Source: (2012) Master's Thesis. University of Northern Colorado.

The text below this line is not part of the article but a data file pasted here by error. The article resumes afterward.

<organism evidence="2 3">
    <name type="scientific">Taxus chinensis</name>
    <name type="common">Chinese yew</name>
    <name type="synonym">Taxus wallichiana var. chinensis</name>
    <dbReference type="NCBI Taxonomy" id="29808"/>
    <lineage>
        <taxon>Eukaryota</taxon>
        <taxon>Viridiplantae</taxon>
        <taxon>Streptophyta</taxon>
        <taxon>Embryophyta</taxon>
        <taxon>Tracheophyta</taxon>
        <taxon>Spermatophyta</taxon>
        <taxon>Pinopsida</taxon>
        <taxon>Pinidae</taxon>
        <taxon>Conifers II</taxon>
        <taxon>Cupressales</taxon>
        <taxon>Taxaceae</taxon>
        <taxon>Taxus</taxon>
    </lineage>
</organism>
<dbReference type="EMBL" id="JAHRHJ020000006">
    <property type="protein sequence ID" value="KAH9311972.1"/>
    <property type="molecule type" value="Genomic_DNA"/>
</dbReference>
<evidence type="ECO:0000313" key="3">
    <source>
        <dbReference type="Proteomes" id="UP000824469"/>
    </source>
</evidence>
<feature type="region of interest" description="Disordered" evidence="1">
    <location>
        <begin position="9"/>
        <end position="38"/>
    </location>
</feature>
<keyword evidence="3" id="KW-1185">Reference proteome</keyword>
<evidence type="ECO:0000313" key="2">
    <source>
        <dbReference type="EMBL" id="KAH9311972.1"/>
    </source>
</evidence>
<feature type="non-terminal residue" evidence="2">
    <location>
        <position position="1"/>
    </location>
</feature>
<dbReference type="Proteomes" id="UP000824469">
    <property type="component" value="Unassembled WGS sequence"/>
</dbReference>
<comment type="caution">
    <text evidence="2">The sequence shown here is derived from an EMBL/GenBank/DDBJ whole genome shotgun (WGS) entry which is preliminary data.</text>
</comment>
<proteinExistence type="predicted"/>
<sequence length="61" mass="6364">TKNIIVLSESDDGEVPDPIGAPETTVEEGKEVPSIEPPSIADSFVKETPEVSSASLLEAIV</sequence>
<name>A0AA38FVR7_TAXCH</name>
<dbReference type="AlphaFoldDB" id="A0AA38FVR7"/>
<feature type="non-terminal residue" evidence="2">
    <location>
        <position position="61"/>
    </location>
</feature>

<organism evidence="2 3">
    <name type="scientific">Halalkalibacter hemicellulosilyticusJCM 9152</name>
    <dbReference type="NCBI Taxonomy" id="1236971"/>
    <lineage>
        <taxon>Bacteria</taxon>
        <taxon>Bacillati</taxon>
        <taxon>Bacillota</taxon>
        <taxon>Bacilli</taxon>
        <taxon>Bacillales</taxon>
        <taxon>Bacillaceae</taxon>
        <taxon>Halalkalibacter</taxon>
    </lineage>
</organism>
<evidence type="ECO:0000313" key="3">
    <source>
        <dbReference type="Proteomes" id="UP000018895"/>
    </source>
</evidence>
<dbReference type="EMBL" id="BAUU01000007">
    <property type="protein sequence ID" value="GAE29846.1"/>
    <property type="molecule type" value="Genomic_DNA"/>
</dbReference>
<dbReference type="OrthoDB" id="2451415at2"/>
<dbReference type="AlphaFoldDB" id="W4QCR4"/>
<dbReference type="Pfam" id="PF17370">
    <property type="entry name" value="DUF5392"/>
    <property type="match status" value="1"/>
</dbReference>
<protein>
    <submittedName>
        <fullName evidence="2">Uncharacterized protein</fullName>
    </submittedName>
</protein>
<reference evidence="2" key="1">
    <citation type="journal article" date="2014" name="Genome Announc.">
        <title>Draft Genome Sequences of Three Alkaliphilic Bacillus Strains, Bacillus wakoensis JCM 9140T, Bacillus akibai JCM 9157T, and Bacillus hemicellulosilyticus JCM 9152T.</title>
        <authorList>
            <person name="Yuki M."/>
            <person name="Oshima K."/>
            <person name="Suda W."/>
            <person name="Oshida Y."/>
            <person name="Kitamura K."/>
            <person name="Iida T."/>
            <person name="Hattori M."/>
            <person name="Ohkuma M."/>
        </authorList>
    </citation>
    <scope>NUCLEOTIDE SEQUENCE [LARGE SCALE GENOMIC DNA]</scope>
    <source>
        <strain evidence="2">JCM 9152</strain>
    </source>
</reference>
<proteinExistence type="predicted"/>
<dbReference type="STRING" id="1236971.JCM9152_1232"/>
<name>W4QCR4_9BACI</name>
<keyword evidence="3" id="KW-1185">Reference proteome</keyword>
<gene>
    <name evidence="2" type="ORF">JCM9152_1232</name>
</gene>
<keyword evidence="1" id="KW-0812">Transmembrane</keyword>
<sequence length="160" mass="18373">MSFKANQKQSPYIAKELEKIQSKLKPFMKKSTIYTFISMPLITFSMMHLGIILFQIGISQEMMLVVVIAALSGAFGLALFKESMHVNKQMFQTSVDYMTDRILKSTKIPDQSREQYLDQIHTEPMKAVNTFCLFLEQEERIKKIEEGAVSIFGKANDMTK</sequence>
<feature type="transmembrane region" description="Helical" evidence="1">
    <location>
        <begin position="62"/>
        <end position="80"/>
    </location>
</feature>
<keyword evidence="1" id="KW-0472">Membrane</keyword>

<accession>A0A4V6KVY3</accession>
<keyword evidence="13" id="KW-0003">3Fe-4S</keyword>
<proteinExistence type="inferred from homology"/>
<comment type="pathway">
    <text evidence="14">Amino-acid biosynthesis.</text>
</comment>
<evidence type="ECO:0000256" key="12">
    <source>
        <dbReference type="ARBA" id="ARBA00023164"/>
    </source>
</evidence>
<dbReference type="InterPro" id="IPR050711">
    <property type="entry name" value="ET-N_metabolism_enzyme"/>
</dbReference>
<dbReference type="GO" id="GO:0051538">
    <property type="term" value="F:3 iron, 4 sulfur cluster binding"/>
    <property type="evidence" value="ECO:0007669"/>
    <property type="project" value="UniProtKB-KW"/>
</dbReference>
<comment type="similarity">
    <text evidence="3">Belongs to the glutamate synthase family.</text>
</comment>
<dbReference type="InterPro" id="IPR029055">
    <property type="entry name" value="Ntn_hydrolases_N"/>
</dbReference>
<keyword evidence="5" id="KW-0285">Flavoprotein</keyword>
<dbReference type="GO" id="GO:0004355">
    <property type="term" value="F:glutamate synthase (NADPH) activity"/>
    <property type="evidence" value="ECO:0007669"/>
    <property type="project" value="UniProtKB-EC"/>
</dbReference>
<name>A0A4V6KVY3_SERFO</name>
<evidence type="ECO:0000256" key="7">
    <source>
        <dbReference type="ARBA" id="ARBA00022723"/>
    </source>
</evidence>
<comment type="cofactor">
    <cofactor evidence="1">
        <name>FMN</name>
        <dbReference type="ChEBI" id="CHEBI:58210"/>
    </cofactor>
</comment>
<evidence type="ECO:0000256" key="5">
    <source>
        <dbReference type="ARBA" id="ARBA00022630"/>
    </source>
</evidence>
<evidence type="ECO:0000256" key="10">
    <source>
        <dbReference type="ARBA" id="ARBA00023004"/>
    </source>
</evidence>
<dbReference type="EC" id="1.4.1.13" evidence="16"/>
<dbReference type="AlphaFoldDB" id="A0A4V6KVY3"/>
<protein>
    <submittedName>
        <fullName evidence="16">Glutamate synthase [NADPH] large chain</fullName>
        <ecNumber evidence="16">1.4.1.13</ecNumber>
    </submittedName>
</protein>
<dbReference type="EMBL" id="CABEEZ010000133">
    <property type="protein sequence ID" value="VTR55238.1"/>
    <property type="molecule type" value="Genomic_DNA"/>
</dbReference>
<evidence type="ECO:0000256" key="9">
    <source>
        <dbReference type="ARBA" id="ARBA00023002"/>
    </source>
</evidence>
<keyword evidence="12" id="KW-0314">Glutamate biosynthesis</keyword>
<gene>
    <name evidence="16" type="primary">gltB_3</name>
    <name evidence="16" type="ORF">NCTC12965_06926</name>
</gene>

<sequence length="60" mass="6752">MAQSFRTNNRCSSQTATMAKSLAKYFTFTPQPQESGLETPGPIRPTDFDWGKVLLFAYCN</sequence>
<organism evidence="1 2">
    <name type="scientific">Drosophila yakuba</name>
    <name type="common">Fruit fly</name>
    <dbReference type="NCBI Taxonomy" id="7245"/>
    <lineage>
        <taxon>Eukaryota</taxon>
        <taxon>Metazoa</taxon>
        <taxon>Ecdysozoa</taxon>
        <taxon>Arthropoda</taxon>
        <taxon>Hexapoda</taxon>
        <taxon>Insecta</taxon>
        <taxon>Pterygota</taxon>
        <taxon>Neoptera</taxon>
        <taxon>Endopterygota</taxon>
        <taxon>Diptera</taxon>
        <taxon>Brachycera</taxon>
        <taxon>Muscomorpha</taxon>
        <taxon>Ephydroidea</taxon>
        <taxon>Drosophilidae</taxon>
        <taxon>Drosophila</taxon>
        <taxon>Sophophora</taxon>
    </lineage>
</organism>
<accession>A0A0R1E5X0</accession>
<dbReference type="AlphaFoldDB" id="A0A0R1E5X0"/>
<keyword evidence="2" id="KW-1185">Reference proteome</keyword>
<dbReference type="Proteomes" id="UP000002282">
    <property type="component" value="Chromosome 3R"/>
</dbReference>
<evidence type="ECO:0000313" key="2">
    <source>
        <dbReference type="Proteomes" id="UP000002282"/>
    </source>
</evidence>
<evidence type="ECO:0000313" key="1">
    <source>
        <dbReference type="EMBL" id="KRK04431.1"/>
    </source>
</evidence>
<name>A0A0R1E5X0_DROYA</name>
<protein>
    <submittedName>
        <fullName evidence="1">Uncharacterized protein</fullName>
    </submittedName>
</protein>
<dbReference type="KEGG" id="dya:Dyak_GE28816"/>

Restorative Justice is an approach to resolving conflict that has become increasingly relevant as both financial and social costs associated with crime have continued to rise. As alternative methods of managing crime are being considered and implemented there is a call from policy makers for evidence that those programs are indeed the best practice. Although there is a significant amount of research on restorative justice, synthesis of that information is lacking which impedes full understanding of the potential of the impact and role of this approach. A central argument is that restorative based programs produce benefits because they reduce recidivism rates. Is that true? I conducted a meta-analysis on 24 published studies to evaluate the claims for effectiveness and to discover what aspects of restorative justice programs are most effective in reducing recidivism, as well as what offender characteristics make for the best restorative justice candidates. Analysis indicated that recidivism may be decreased more for adults than juveniles, when there is contact with the direct victim of the offense, and after the offender goes through the treatment. Surprisingly, community involvement, the ability to develop consensus, and victim satisfaction indicated an increase in recidivism. (author's abstract)


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